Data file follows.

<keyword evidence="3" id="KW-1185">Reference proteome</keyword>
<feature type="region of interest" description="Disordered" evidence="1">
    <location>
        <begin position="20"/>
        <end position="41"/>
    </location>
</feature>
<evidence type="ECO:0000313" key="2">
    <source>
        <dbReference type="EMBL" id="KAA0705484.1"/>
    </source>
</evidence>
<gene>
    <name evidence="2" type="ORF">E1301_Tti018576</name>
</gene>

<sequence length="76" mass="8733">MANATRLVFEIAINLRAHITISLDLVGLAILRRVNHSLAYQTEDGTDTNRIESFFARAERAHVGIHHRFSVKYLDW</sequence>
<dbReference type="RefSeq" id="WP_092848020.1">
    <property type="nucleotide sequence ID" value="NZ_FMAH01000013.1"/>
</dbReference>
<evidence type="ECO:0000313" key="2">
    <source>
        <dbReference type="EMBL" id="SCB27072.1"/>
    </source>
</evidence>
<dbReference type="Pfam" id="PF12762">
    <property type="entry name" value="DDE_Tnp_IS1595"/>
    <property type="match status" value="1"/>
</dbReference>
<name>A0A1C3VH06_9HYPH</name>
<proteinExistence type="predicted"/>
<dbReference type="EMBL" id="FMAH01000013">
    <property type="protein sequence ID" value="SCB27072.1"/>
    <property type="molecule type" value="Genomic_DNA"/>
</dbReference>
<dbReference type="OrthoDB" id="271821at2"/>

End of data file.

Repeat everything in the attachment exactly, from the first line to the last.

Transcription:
<keyword evidence="3" id="KW-1185">Reference proteome</keyword>
<feature type="region of interest" description="Disordered" evidence="1">
    <location>
        <begin position="20"/>
        <end position="41"/>
    </location>
</feature>
<evidence type="ECO:0000313" key="2">
    <source>
        <dbReference type="EMBL" id="KAA0705484.1"/>
    </source>
</evidence>
<gene>
    <name evidence="2" type="ORF">E1301_Tti018576</name>
</gene>

<sequence length="76" mass="8733">MANATRLVFEIAINLRAHITISLDLVGLAILRRVNHSLAYQTEDGTDTNRIESFFARAERAHVGIHHRFSVKYLDW</sequence>
<dbReference type="RefSeq" id="WP_092848020.1">
    <property type="nucleotide sequence ID" value="NZ_FMAH01000013.1"/>
</dbReference>
<evidence type="ECO:0000313" key="2">
    <source>
        <dbReference type="EMBL" id="SCB27072.1"/>
    </source>
</evidence>
<dbReference type="Pfam" id="PF12762">
    <property type="entry name" value="DDE_Tnp_IS1595"/>
    <property type="match status" value="1"/>
</dbReference>
<name>A0A1C3VH06_9HYPH</name>
<proteinExistence type="predicted"/>
<dbReference type="EMBL" id="FMAH01000013">
    <property type="protein sequence ID" value="SCB27072.1"/>
    <property type="molecule type" value="Genomic_DNA"/>
</dbReference>
<dbReference type="OrthoDB" id="271821at2"/>